Pragmatism and the American Mind: Essays and Reviews in Philosophy and Intellectual History

By Morton White | Go to book overview

2. The Philosopher and the Metropolis in America1

In The Intellectual Versus The City, Lucia White and I advanced and documented the view that dismay and distrust have been the predominant attitudes of the American intellectual toward the American City.2 This is true not only of famous American novelists, sociologists, social workers, and architects, but also of influential philosophers and philosophically minded writers from the eighteenth century to the twentieth. In our study, we tried for the most part to examine the views of philosophers side-by-side with those of social workers, sociologists, literary men, and other intellectuals who speak during the same periods, and to similar concerns about the American city. Therefore, we devoted no sys

____________________
1
This essay originated as a paper presented to the Faculty Seminar on Foundations of Urban Life and Form at Washington University in St. Louis during the academic year 1961-62. It was printed in Urban Life and Form, edited by Werner Z. Hirsch ( New York, Holt, Rinehart and Winston, Inc., 1963). The essay, copyright © 1963 by Morton White, is reprinted without change.
2
Morton and Lucia White, T he Intellectual Versus The City: From Thomas Jefferson to Frank Lloyd Wright ( Cambridge, Mass., 1962); see also their "The American Intellectual Versus The American City", Daedalus, Vol- ume 90 ( 1961), pp. 166-79, reprinted in The Future Metropolis, edited by Lloyd Rodwin ( New York, 1961), pp. 214-32.

-11-

Notes for this page

Add a new note
If you are trying to select text to create highlights or citations, remember that you must now click or tap on the first word, and then click or tap on the last word.
One moment ...
Default project is now your active project.
Project items
Notes
Cite this page

Cited page

Style
Citations are available only to our active members.
Buy instant access to cite pages or passages in MLA 8, MLA 7, APA and Chicago citation styles.

(Einhorn, 1992, p. 25)

(Einhorn 25)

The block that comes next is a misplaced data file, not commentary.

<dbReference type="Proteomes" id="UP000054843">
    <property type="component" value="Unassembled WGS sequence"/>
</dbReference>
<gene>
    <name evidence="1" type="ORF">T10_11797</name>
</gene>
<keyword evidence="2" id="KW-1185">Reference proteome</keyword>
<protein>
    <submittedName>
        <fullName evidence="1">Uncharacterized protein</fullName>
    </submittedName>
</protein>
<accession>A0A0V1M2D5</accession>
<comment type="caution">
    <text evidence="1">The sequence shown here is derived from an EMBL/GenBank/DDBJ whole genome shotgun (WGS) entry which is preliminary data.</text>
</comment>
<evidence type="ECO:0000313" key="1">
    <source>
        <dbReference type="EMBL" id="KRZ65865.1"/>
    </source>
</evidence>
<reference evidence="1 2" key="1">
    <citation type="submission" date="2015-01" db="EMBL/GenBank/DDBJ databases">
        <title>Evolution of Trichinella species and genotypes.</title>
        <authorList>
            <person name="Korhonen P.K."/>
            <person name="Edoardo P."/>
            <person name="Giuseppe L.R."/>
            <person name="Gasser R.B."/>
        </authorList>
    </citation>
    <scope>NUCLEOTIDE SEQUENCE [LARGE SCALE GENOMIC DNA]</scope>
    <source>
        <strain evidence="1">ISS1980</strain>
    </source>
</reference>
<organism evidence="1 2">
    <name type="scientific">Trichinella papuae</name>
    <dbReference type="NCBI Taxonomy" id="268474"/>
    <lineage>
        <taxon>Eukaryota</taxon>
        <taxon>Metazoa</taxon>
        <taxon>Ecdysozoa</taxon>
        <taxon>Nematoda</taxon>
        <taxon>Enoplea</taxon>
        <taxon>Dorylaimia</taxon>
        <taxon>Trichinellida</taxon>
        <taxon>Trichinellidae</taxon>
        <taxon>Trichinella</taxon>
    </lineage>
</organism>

(Einhorn 25)

1. Lois J. Einhorn, Abraham Lincoln, the Orator: Penetrating the Lincoln Legend (Westport, CT: Greenwood Press, 1992), 25, http://www.questia.com/read/27419298.

Note: primary sources have slightly different requirements for citation. Please see these guidelines for more information.

Cited page

Bookmark this page
Pragmatism and the American Mind: Essays and Reviews in Philosophy and Intellectual History
Table of contents

Table of contents

Settings

Settings

Typeface
Text size Smaller Larger Reset View mode
Search within

Search within this book

Look up

Look up a word

  • Dictionary
  • Thesaurus
Please submit a word or phrase above.
Print this page

Print this page

Why can't I print more than one page at a time?

Help
Full screen
Items saved from this book
  • Bookmarks
  • Highlights & Notes
  • Citations
/ 265

matching results for page

    Questia reader help

    How to highlight and cite specific passages

    1. Click or tap the first word you want to select.
    2. Click or tap the last word you want to select, and you’ll see everything in between get selected.
    3. You’ll then get a menu of options like creating a highlight or a citation from that passage of text.

    OK, got it!

    Cited passage

    Style
    Citations are available only to our active members.
    Buy instant access to cite pages or passages in MLA 8, MLA 7, APA and Chicago citation styles.

    "Portraying himself as an honest, ordinary person helped Lincoln identify with his audiences." (Einhorn, 1992, p. 25).

    "Portraying himself as an honest, ordinary person helped Lincoln identify with his audiences." (Einhorn 25)

    "Portraying himself as an honest, ordinary person helped Lincoln identify with his audiences." (Einhorn 25)

    "Portraying himself as an honest, ordinary person helped Lincoln identify with his audiences."1

    1. Lois J. Einhorn, Abraham Lincoln, the Orator: Penetrating the Lincoln Legend (Westport, CT: Greenwood Press, 1992), 25, http://www.questia.com/read/27419298.

    Cited passage

    Thanks for trying Questia!

    Please continue trying out our research tools, but please note, full functionality is available only to our active members.

    Your work will be lost once you leave this Web page.

    Buy instant access to save your work.

    Already a member? Log in now.

    Search by... Author
    Show... All Results Primary Sources Peer-reviewed

    Oops!

    An unknown error has occurred. Please click the button below to reload the page. If the problem persists, please try again in a little while.